Related support groups: Basal Cell Carcinoma, Melanoma, Skin Cancer, Melanoma - Metastatic, Squamous Cell Carcinoma, Diagnosis and Investigation, History - Skin Cancer

Keeping Minors From Tanning Beds Would Save Thousands of Lives, Study Says

Posted 6 Dec 2016 by Drugs.com

TUESDAY, Dec. 6, 2016 – Restricting people younger than 18 from indoor tanning could prevent thousands of skin cancers and deaths in the United States, according to a new study. An age limitation would also save the country hundreds of millions of dollars in skin cancer treatment costs, researchers found. "This research concretely demonstrates the potential health benefits of an under-18 age restriction for indoor tanning," said Dr. Abel Torres, president of the American Academy of Dermatology Association. People who engage in indoor tanning are exposed to ultraviolet radiation, a major risk factor for skin cancer. Using indoor tanning before age 35 increases the risk of melanoma – the deadliest type of skin cancer – with each use, the researchers said. Last year, the U.S. Food and Drug Administration proposed a ban on indoor tanning by people younger than 18. At least a dozen states ... Read more

Related support groups: Basal Cell Carcinoma, Sunburn, Melanoma, Skin Cancer, Melanoma - Metastatic, Squamous Cell Carcinoma, Prevention of Sunburn, History - Skin Cancer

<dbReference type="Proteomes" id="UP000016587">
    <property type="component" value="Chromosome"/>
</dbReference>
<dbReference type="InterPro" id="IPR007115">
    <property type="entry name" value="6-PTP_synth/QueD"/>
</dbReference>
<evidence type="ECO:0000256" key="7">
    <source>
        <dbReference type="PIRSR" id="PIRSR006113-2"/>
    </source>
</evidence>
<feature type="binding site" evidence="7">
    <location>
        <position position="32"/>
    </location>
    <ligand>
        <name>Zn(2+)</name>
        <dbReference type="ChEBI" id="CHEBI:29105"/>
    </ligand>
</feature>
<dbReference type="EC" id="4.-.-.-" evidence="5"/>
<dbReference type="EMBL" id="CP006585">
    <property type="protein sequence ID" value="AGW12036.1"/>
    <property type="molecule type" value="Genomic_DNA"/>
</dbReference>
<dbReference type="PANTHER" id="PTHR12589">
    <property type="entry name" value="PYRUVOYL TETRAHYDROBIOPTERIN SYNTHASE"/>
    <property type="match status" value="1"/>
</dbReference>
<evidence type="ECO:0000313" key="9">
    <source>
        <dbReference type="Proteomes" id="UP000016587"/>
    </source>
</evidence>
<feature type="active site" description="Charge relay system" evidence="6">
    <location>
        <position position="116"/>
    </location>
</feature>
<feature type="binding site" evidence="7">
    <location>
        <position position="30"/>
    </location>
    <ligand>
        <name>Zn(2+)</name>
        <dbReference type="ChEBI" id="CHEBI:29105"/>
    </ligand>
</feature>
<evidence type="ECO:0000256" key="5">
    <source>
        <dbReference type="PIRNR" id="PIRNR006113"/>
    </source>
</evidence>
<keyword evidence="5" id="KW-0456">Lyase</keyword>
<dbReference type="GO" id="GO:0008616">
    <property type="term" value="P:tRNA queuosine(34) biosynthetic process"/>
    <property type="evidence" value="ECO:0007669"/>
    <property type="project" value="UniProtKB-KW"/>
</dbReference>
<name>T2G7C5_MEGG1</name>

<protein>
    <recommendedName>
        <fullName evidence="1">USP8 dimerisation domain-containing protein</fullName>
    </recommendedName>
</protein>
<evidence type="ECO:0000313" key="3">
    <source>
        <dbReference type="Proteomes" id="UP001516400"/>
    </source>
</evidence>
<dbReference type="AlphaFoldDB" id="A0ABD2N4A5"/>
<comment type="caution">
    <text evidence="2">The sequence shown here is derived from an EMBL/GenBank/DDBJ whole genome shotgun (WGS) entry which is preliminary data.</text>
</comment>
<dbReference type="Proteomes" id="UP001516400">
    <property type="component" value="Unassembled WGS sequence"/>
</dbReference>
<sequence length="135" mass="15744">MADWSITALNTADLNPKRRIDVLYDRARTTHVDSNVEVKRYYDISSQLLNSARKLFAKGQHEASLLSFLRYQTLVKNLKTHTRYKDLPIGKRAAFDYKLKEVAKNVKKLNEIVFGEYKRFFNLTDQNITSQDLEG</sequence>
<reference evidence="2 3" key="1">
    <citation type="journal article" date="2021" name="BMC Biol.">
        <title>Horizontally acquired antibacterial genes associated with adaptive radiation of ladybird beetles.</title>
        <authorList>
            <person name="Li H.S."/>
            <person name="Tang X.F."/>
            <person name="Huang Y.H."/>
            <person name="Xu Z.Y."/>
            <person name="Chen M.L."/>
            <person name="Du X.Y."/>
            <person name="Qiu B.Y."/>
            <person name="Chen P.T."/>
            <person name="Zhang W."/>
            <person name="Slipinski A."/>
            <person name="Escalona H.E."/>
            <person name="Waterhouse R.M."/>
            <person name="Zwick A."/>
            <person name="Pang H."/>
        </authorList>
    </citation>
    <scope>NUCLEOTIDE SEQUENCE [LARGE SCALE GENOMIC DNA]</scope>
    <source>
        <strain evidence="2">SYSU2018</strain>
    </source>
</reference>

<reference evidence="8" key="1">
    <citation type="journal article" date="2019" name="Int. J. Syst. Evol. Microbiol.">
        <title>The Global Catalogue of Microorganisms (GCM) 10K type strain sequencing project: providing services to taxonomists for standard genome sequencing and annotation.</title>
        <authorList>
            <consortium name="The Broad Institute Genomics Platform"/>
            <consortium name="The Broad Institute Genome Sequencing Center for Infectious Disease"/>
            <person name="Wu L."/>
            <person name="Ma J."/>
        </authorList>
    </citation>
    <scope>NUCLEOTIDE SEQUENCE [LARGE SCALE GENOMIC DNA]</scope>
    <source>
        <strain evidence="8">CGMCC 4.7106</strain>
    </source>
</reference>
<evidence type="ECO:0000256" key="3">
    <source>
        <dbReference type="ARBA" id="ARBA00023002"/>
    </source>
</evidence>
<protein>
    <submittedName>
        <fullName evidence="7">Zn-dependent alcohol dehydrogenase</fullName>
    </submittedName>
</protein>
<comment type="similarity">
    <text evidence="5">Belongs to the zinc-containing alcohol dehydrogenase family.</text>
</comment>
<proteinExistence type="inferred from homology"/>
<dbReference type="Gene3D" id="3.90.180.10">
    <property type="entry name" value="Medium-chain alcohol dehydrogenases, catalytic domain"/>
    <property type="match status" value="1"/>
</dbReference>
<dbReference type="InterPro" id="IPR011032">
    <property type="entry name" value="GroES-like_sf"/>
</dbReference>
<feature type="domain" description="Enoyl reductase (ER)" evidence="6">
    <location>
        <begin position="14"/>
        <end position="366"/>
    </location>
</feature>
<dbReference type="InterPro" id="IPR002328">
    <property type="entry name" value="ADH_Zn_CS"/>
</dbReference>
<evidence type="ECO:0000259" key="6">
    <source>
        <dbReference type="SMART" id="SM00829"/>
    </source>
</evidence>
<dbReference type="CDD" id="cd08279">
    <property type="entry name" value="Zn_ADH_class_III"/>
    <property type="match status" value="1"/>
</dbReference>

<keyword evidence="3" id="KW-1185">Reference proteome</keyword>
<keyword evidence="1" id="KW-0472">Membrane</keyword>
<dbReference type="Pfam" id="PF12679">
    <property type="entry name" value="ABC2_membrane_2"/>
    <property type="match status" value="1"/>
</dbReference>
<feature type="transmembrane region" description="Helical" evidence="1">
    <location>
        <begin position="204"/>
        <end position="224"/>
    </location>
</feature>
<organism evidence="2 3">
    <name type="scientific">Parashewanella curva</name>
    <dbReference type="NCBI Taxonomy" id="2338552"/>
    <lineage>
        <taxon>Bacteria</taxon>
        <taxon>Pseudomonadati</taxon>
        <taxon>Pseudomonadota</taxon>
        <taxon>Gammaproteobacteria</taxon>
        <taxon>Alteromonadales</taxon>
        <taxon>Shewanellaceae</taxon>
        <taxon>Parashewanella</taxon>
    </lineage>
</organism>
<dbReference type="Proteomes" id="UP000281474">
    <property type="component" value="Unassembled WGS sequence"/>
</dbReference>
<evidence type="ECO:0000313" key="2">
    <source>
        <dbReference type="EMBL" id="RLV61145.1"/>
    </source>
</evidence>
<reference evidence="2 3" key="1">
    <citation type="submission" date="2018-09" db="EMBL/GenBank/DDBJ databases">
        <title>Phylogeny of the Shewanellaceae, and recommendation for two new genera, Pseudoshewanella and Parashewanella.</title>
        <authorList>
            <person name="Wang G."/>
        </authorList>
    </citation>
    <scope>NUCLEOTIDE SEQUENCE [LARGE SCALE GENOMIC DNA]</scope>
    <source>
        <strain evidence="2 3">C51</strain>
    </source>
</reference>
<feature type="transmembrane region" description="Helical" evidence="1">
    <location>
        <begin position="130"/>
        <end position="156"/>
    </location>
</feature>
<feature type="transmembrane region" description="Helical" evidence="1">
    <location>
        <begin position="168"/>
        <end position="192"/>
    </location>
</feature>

Could White Wine Boost Your Melanoma Risk?

Posted 1 Dec 2016 by Drugs.com

THURSDAY, Dec. 1, 2016 – A new study raises the possibility that people who enjoy a glass of white wine every day may face a slightly elevated risk of melanoma. Total alcohol intake was associated with a 14 percent higher risk of melanoma per drink per day, researchers found. But, when they looked at the type of alcohol consumed, white wine emerged as the potential culprit. Each drink per day of white wine was associated with a 13 percent higher risk of melanoma, the researchers said. "Per drink" risk was based on 12.8 grams of alcohol – the median amount of alcohol in a beer, a glass of wine or a shot of spirits. Beer, red wine and liquor did not significantly affect melanoma risk, the study authors added. The study does not prove that white wine causes this deadly skin cancer. It merely shows an association, though one worth exploring, the researchers said. "We are just adding one ... Read more